Working on Avatar: The Way of Water, he says, was a dream opportunity, especially with Cameron and Eric Saindon, who was senior VFX Supervisor. “The work and feedback were on point regarding what Jim [James Cameron] was looking for and how much he cared about the project. Even before joining, I asked some seniors where they saw this project going, and the answer I got from everyone was that they were aiming for the Oscars. The artists I worked with were the most talented people and the results speak for themselves.”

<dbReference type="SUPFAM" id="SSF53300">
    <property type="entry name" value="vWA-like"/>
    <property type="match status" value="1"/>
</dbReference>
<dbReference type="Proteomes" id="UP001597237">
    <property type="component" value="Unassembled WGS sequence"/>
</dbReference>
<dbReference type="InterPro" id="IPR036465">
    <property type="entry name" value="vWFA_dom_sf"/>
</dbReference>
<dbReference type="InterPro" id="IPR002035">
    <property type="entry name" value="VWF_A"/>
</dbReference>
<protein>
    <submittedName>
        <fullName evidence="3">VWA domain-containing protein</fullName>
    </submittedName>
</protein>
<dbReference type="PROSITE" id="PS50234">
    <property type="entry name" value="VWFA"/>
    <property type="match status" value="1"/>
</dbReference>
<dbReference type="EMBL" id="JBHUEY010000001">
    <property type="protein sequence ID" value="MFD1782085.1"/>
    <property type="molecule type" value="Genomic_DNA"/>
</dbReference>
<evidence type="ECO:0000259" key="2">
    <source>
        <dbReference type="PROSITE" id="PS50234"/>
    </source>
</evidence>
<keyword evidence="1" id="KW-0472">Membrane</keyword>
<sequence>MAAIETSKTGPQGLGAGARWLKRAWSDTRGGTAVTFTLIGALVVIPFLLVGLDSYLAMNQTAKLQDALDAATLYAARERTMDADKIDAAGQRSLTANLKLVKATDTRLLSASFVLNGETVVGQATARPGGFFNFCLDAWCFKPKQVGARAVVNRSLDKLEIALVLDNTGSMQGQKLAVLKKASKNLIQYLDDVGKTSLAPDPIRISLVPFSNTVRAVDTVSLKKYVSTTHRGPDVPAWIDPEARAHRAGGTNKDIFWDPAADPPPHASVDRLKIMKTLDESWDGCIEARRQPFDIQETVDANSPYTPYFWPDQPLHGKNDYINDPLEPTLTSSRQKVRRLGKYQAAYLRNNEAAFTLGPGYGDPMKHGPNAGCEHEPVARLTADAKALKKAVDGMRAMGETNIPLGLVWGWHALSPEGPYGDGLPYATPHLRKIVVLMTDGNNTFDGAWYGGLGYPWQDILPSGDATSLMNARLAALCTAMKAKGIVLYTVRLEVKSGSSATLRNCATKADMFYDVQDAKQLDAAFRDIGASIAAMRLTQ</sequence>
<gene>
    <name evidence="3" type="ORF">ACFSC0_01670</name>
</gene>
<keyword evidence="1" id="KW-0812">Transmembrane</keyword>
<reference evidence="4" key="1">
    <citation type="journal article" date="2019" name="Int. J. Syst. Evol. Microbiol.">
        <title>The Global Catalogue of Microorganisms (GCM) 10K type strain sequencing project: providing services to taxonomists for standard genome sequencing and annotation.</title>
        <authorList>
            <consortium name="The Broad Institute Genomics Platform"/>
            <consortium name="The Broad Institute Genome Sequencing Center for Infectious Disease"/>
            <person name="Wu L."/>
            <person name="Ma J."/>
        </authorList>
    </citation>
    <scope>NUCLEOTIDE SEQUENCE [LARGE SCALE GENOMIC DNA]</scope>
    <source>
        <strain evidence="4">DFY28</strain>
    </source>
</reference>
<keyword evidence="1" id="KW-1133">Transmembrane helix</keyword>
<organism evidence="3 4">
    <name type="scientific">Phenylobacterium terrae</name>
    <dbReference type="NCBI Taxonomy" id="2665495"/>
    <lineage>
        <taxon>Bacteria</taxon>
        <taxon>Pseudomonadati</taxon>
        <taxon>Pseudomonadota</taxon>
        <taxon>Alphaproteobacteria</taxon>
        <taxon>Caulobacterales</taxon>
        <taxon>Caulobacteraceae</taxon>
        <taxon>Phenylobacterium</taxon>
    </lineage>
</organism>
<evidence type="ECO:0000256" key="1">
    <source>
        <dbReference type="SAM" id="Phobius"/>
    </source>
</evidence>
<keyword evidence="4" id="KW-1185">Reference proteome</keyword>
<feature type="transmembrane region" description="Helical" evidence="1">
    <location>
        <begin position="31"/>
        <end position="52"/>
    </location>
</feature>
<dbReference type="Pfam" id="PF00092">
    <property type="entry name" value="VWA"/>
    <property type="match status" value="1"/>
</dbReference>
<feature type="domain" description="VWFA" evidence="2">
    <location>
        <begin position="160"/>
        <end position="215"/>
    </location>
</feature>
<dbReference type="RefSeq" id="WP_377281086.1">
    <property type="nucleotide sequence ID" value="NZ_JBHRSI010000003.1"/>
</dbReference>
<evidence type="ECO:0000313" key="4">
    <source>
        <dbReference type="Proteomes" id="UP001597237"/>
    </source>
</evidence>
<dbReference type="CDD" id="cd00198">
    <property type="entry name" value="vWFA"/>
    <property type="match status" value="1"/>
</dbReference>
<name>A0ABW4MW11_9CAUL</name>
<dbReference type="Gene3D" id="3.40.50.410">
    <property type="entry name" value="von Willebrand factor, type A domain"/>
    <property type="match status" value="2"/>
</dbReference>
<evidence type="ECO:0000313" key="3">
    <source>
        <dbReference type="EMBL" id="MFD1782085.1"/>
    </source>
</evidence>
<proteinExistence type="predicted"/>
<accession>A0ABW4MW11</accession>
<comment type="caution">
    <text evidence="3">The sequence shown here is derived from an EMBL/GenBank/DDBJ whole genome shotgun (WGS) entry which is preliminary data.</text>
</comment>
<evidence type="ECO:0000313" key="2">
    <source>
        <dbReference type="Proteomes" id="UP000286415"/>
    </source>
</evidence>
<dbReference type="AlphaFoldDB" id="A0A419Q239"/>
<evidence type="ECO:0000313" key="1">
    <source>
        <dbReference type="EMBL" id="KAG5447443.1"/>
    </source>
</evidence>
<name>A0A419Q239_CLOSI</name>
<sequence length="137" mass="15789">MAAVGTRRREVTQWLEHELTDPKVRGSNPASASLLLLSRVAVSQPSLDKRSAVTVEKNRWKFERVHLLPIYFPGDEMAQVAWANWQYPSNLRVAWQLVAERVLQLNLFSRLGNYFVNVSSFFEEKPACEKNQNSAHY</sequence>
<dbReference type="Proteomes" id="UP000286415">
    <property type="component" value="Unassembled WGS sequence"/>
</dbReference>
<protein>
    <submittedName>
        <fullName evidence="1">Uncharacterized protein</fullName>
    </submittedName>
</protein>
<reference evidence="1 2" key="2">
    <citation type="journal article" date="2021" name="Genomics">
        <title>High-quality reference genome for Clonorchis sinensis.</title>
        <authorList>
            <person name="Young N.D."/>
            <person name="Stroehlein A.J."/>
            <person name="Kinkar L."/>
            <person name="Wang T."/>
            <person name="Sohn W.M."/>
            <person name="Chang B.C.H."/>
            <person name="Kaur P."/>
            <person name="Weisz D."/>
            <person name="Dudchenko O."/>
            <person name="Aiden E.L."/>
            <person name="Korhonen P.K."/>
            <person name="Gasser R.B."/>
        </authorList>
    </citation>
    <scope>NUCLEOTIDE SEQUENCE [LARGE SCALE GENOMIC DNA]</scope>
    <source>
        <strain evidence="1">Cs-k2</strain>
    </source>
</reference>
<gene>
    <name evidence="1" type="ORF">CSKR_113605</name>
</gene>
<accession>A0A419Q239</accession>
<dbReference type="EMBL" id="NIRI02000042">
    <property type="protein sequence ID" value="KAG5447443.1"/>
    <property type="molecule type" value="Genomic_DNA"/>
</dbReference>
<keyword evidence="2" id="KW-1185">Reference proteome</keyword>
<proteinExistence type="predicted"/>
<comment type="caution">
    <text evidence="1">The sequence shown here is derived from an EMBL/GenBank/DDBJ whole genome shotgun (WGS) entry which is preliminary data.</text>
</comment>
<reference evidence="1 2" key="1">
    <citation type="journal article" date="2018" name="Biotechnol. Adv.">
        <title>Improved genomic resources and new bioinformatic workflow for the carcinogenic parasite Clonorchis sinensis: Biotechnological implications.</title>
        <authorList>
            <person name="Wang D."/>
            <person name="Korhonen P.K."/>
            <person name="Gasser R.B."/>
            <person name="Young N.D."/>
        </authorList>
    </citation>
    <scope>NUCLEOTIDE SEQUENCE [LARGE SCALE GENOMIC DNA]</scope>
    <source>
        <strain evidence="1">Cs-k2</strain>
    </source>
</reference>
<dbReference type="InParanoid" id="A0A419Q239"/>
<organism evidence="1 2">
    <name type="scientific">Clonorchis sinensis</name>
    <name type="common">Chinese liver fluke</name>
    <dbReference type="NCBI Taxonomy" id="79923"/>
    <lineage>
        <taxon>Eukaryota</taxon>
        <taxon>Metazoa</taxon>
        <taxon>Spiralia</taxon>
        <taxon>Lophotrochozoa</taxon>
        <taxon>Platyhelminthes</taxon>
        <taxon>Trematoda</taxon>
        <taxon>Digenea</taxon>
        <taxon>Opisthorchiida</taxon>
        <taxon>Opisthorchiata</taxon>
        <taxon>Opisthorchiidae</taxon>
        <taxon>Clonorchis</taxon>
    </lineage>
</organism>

Another former Mumbai resident who has set her sights on winning big is Mayanka Goel, a writer who graduated from NYU Tisch School of the Arts in 2022 with an MFA in Dramatic Writing. Currently working for Nickelodeon in LA, California, Goel recently won the grand $10,000 (R8 lakh plus) writing award from the Alfred P Sloan Foundation, an American nonprofit that has previously supported Academy Award-winning films like The Imitation Game starring Benedict Cumberbatch. Goel who graduated from St Xavier’s College and SCM Sophia, says her exposure to media made her want to take up writing more seriously. The scholarship to NYU in 2020 allowed her to pursue that dream. “Towards the end of my course, I applied for the writing award. The foundation supports original works related to science, technology, and economics,” she says over a telephonic chat. Goel submitted a feature screenplay, It’s At the Heart of Everything, set in the 1990s, and which, she says, came from a personal space. “I lost my mum and brother around 10 years ago. My story was about two estranged siblings who deal with their scientist mother’s death through science.” She was assigned a science advisor who handheld her through the screenplay writing process, she recalls. Goel received the prize early last month, and is currently speaking to a production house in the hope of developing it into a feature film. Her script has been featured in the Museum of Moving Image. “The  NYU Production Lab has asked me to apply for their fellowship using this script... if that works out, they will also provide a crew,” says Goel, who is currently a showrunner’s assistant on a new American show, Erin & Aaron. “Right now, because of my job, I am learning everything there is to learn... one of the things that made me want to come here is my interest in writing young adult stories, which hasn’t picked up in India in a big way yet. I am hoping to bring that to Mumbai some day... perhaps I can work between the two countries.”